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Whether they've drawn on the walls or spat in grandpa's face, acting out is always a symptom among children—not the problem itself.“Acting out" literally comes from “acting out their feelings," which means when children can't express their needs and emotions in healthy ways, they will act them out through displeasing behavior.

The key to understanding “acting out" is to see it as a communication driven by an unmet need.

Just as a puppy doesn't purposely provoke us by chewing up the couch, our children's behaviors come as much more natural expressions of their internal states.

It's so easy to jump to judgments like "he's just pushing my buttons" or "she's doing it on purpose." But we'd be wise to remember that when children can cooperate, they generally prefer to.

Here are some reasons that might really be at the root of the challenging behaviors—and some ideas of how to respond to them

1. They're hungry

Most of us can relate to the feeling of irritability that comes with low blood sugar. As with many adults, when a kid gets hungry, he may not even notice it, but automatically becomes crabby and starts grabbing toys from his little sister.

What to say: "Whoa! I can see we've run out of fuel. Grabbing toys isn't respectful. Come, let's return this doll to Celine and you and I will go grab some lunch. What do you fancy? Rice or pasta?"

2. They're tired

Show me the parent who doesn't totally get this one. When kids are sleep deprived or due for a nap, disintegration happens fast. So rather than sweetly saying: "Please Mummy, may I have a rest?" your daughter flings her bowl across the room.

What to say: "You're showing me how exhausted you are! And I hear you! I'm putting the bowl in the sink and we'll go straight to our room for a rest, my love."

3. They need to pee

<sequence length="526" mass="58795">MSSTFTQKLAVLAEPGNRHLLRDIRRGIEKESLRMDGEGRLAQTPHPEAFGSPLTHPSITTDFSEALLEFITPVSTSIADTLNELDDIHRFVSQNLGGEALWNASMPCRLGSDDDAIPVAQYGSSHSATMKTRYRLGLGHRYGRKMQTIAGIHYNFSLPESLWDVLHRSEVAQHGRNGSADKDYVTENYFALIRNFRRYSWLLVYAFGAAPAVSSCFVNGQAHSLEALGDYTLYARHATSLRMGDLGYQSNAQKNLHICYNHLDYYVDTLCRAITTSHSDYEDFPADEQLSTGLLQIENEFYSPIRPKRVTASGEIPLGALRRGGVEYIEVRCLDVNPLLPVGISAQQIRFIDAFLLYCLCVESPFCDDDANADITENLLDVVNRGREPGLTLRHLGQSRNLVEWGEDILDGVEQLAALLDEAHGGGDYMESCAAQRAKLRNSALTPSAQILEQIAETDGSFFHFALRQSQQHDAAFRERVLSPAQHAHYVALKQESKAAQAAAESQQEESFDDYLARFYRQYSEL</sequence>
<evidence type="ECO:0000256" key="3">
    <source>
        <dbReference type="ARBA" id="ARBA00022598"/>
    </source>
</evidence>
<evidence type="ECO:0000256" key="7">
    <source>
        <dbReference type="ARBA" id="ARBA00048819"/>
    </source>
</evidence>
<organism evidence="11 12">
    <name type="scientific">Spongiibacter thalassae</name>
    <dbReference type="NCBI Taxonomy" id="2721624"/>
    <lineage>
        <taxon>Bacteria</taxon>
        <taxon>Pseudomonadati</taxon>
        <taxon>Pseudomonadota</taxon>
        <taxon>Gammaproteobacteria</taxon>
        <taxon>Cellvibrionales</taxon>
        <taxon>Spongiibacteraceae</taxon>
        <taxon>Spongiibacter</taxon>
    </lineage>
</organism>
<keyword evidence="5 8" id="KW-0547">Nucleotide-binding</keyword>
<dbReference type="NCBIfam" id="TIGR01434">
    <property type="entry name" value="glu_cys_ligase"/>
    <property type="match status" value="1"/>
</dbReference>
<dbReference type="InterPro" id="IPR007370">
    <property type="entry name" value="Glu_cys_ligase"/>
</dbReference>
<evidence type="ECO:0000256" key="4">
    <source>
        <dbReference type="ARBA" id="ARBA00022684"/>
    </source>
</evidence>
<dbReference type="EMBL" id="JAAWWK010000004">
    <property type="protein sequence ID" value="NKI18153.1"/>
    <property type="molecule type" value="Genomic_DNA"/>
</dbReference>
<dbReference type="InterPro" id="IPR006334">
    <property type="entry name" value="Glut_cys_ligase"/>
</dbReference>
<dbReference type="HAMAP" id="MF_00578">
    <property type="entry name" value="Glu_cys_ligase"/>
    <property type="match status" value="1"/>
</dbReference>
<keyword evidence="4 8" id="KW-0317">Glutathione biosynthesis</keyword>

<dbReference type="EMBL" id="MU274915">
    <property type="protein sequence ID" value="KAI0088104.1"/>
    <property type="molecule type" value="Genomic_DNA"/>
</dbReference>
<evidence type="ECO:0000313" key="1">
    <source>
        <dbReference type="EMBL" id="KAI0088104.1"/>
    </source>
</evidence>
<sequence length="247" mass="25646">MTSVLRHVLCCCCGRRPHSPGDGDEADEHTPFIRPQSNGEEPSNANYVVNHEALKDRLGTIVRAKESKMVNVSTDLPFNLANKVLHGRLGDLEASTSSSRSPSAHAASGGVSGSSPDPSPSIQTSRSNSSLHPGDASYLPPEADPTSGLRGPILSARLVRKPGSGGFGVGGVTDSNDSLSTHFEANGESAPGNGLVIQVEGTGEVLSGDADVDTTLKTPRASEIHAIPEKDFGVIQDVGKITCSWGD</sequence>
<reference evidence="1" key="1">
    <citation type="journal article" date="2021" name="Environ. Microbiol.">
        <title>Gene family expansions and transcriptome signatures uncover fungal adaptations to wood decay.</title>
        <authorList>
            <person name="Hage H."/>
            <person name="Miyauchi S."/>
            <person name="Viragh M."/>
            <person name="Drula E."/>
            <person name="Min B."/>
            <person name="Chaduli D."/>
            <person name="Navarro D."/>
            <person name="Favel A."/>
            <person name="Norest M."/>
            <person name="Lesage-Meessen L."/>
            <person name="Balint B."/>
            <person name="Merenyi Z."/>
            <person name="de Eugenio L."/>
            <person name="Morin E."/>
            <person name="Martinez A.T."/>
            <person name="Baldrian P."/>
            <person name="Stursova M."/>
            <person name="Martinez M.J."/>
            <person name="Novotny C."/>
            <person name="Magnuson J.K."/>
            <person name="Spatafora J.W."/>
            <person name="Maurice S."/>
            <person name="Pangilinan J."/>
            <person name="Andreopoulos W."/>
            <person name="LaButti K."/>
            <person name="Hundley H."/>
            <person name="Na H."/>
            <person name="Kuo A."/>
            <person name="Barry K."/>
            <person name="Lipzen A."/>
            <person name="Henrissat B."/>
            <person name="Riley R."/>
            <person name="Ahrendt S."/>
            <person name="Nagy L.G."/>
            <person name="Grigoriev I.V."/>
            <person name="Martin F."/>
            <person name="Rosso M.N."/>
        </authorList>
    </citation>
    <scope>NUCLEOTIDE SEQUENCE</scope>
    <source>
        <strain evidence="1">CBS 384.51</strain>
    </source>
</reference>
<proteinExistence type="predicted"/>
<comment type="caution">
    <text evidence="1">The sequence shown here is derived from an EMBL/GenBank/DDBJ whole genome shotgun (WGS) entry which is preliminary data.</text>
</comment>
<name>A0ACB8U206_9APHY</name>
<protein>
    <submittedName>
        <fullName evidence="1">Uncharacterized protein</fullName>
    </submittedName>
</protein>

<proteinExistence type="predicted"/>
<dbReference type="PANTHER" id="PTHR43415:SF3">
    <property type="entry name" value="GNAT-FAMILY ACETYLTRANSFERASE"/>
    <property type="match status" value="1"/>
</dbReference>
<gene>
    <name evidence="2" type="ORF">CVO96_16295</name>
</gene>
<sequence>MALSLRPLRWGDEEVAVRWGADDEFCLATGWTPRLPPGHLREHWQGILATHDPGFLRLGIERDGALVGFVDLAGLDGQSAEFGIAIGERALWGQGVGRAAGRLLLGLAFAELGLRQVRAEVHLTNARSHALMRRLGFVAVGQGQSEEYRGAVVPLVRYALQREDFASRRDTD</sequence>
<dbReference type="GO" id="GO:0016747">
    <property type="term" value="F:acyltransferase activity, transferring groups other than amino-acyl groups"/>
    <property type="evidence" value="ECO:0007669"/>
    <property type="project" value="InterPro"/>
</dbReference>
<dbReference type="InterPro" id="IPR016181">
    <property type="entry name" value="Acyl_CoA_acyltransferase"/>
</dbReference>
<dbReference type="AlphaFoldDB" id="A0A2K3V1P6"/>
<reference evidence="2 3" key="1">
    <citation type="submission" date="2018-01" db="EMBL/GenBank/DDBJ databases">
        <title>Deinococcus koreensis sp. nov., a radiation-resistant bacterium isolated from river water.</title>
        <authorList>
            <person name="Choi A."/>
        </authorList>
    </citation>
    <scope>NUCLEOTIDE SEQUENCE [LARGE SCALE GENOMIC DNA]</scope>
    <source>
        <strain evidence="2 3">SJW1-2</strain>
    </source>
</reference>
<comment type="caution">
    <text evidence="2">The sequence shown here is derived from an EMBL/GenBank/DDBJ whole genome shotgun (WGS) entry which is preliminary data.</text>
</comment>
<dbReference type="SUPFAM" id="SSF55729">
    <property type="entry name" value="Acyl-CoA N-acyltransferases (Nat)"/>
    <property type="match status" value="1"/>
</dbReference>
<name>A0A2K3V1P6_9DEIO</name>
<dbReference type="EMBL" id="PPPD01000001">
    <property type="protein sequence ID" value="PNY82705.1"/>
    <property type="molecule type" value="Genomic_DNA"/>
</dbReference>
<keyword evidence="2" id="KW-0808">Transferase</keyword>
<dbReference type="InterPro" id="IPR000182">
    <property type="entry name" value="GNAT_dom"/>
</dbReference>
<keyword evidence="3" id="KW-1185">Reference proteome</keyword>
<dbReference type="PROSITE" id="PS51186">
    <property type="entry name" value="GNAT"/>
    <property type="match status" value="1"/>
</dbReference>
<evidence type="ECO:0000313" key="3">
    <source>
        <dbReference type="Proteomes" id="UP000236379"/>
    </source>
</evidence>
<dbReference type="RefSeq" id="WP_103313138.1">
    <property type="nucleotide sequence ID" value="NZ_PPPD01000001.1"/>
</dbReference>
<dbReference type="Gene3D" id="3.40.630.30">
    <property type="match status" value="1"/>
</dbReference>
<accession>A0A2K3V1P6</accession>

This one gets overlooked. But when (potty independent) children need to pee they often hold it in and become increasingly flustered. If little Jose suddenly bursts at you with an obnoxious tone saying, "You're not the boss of me," his stressed bladder may be to blame.

What to say: "Let's take a bathroom break and then we'll talk about this!"

4. They're worried about something

If your child is harboring a concern about an upcoming transition—such as moving houses, a new baby on the way, a new school, a new job, a new babysitter ora sick grandparent—they likely will not have the words to express that in a healthy way. Rather, they'll begin to refuse the meals you prepare, to hurt other children or to breakdown in tantrums at Every. Little. Thing.

This is their way of trying to gain some control over their lives. When you have an inkling as to what the worry is, pick a calm and connected moment, such as bedtime or a long drive, and address it head on. Be sure to be honest, but also optimistic and empowering. Don'tt dismiss their worries, but help talk abouth what might happen and what they can do about it.

What to say: "Hey, my love. I can see you're feeling really worried about something. Perhaps it's about the new baby that's on the way? Are you worried that I won't have as much time for you once the baby arrives?"

5. They're afraid of something

Most children experience normal childhood fears such as fear of the dark, monsters or robbers. While they may be normal, they can also be deeply inhibiting and can set them on edge throughout the day. Rather than remaining calm and regulated, your child might act out with anger. Helping him find coping mechanisms to gradually face these fears is key in helping children overcome their fear and not be controlled by it.

Validate their fears but still hold the expectation for them to overcome them, with support.

What to say: "I do not like being yelled at. I can see you're feeling pretty angry right now. Has this got something to do with the questions you were asking me about robbers before? I know there are none, and I want you to feel sure, too.Would you like for us to go through the house with a flashlight so you can feel satisfied there are no robbers here?"

6. They've been influenced by something

If children are watching violent TV shows or have neighbors, friends or cousins who are wild, destructive or disrespectful—they may well try on this behavior. We all unwittingly, imitate what we see around us. When I've watched too much Downton Abbey, for example, my accent skews far posher than usual. So if your neighbor has been reciting a foul-mouthed rap song to your daughter this morning in the yard, you can expect some of that to come through.

What to say: "Hmmm, using those words is not how we speak in our home. I know you might hear other people using that language but being respectful is very important to our family."

7. They're mirroring you